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Old 12-07-2011, 06:27 PM
stephanie stephanie is offline
Join Date: Dec 2007
Posts: 3,921
Default Re: Newtmentum! (David Weigel & Chris Moody)

Originally Posted by Sulla the Dictator View Post
Of course. That is the belief. It isn't real though. That is my point.
If someone says "Catholic belief X is wacky" it's not a good defense (nor one likely to be appreciated by Catholics) to say "Catholic belief X is not true, so it can't be wacky." Nor is it a good defense to say Catholics say they believe X but they really believe Y and Y isn't wacky.

If transubstantiation is a weird belief, you can't argue against that claim by saying that of course it's not true. It's still a weird belief. (I have no problem with it, personally, weirdness aside.)

I find the Catholic church appealing as a cultural institution. If the beliefs of Catholics are necessary to continue producing the outcomes I prefer, then I will defend their beliefs.
It's not really a defense to say "well, of course this is nonsense, but it's socially beneficial nonsense." The Catholic Church wouldn't say you should believe its teachings regardless of truth. Obviously, the Catholic Church claims Catholicism is true. Now, from your POV, I'd say it's a fair defense to say that it's not sensible in your mind, but you don't think the objections in question are fair ones.

It is imaginary to me.
Sure, but again that doesn't affect the claim, which was that Catholics believe weird things, not that they somehow make those weird things to be true in the minds of nonbelievers. Specifically, it was that Catholics believe in cannibalism, which I wouldn't say is accurate (depends on how one defines cannibalism, I suppose) or particularly interesting, but it's not a false claim simply because you, as a nonbeliever, don't believe in the Real Presence.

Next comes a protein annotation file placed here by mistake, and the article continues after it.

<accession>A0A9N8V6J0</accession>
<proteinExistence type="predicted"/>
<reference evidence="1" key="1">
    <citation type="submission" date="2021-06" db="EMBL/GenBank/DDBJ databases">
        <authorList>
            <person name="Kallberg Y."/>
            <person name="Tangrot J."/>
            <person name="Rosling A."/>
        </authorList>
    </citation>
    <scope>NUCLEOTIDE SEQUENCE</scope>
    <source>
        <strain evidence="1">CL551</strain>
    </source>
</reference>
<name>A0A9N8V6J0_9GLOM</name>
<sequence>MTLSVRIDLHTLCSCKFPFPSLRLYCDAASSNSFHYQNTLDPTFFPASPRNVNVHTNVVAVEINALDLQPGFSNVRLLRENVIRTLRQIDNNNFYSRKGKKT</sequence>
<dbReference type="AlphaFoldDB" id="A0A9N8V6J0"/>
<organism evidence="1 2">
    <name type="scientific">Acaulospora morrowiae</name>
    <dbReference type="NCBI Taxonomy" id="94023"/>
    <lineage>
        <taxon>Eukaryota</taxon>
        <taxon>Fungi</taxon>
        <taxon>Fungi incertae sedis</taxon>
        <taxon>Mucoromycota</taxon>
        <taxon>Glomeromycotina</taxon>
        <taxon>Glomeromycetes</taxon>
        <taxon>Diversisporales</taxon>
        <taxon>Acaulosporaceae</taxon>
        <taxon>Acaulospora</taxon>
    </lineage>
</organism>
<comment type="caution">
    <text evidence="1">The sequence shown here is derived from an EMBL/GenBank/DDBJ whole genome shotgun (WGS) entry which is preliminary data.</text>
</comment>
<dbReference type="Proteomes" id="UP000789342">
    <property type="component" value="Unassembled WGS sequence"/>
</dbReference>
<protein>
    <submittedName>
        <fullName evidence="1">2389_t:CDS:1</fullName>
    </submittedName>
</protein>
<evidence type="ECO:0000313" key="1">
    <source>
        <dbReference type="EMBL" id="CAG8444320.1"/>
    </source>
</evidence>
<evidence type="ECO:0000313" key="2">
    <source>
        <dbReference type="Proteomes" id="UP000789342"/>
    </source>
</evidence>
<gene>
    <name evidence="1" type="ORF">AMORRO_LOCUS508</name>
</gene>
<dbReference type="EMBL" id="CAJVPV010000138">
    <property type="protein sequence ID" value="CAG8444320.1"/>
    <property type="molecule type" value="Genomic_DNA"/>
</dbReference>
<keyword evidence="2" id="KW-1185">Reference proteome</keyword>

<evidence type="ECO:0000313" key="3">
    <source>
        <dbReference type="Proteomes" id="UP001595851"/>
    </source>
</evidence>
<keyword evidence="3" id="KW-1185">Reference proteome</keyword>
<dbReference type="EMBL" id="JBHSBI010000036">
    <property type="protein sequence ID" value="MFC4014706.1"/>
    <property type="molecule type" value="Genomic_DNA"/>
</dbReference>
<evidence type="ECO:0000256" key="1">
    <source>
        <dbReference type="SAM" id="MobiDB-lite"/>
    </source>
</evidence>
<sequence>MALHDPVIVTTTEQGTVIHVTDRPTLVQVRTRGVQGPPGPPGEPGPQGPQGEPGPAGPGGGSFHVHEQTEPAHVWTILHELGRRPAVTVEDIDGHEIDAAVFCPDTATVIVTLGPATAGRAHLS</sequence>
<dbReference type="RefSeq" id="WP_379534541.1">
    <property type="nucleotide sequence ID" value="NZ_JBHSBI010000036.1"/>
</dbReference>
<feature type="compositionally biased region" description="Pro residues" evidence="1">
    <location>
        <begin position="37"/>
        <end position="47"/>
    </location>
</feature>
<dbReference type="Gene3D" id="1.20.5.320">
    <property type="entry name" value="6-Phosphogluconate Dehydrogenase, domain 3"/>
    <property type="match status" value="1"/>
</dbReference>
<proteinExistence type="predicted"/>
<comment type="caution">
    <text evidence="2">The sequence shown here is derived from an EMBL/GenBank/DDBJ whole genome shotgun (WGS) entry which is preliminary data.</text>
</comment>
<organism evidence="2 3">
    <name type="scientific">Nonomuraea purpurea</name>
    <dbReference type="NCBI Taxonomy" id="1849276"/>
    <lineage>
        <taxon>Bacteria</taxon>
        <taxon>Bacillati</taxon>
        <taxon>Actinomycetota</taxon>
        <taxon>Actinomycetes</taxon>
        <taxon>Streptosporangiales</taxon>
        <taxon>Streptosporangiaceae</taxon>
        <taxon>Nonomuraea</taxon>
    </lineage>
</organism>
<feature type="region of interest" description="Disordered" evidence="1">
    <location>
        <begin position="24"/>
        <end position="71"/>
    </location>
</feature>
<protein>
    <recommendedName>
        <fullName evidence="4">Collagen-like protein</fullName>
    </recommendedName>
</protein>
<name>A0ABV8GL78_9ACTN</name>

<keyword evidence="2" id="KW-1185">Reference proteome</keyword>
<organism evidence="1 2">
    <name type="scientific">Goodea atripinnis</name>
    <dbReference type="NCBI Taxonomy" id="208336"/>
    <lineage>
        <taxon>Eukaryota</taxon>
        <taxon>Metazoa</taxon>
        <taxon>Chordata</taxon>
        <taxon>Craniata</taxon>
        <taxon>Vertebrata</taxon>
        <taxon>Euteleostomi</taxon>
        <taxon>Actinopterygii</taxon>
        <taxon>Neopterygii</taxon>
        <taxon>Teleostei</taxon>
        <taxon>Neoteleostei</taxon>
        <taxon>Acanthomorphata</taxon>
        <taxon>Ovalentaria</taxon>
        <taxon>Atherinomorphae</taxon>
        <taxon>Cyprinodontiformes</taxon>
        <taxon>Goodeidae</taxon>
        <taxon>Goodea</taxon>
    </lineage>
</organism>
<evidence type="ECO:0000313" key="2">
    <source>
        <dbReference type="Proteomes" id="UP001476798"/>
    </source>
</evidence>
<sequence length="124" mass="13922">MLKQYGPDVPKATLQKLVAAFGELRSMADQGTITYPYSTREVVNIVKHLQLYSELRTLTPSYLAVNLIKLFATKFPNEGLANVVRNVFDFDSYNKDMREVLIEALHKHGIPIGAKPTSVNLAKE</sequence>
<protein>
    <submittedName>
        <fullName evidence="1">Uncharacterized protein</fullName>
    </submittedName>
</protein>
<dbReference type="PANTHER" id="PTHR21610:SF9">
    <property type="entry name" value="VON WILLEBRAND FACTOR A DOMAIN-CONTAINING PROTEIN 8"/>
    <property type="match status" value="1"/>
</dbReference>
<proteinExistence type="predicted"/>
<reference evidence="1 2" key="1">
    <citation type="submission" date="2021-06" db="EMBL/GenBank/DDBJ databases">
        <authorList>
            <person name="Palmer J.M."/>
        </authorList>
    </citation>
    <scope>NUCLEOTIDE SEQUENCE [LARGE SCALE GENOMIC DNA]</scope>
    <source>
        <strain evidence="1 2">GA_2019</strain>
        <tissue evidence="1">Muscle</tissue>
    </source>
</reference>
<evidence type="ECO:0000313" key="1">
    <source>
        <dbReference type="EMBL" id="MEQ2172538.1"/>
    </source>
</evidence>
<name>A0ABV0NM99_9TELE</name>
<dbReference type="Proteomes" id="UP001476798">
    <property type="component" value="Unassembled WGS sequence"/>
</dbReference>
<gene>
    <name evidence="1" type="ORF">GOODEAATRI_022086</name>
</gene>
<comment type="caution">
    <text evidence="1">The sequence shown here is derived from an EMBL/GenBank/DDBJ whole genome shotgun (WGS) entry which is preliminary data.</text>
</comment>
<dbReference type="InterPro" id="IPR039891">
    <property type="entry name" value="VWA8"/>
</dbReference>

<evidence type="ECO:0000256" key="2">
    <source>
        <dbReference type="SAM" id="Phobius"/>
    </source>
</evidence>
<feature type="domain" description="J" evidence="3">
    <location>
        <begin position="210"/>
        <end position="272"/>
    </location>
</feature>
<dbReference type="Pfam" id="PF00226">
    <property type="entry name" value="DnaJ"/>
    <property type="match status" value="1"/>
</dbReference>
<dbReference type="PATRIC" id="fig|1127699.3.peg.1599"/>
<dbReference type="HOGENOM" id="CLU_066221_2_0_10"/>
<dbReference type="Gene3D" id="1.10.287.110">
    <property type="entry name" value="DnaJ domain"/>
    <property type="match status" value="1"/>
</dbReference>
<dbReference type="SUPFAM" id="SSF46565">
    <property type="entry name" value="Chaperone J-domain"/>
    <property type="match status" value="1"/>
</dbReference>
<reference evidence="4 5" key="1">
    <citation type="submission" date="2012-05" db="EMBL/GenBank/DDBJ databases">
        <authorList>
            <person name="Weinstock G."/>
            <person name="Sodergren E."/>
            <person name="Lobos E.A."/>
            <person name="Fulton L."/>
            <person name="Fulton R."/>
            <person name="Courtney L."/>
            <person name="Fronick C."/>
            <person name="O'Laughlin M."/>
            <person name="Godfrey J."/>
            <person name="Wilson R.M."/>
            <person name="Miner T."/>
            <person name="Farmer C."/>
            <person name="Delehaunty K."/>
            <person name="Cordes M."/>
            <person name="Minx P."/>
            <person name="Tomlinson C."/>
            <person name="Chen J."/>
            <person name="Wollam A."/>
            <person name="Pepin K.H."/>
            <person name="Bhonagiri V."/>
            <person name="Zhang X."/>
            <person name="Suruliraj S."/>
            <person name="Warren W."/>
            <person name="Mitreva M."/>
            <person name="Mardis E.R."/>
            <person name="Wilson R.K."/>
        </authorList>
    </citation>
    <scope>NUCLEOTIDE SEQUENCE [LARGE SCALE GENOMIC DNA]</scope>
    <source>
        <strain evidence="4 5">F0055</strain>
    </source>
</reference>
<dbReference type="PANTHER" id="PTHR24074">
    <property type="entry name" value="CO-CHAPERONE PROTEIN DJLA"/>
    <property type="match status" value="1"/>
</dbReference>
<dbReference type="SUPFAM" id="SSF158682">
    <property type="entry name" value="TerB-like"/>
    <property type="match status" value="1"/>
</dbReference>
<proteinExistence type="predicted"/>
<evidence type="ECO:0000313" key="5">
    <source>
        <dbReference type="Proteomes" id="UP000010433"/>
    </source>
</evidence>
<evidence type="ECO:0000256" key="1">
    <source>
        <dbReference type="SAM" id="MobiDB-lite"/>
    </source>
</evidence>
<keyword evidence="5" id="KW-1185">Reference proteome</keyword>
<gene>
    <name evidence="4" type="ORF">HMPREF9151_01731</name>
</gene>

Even congregants these days accept that transubstantiation is a spiritual matter, not a practical, real thing which would allow an allusion to cannibalism. I doubt anyone actually ever felt otherwise.
Again, it sounds as if you are claiming that Catholics don't really believe in transubstantiation, or perhaps in the Real Presence at all. Obviously some don't (many, although the Church likes to blame inadequate catechesis), but if you are denying what is a fundamental argument between Catholicism and much of Protestantism, that's not really a defense.

As far as how people felt, I'm not sure what you are saying, but I'd recommend investigating Corpus Christi miracles.

That used to be pagan slander.
Right, but that it was getting at a particular understanding of the teaching from the earliest days is actually a common argument used now to respond to the more Reformed or fundamentalist (since they are the ones who usually bother arguing) claim that it should be taken as not real, just a memory.

Last edited by stephanie; 12-07-2011 at 06:30 PM..
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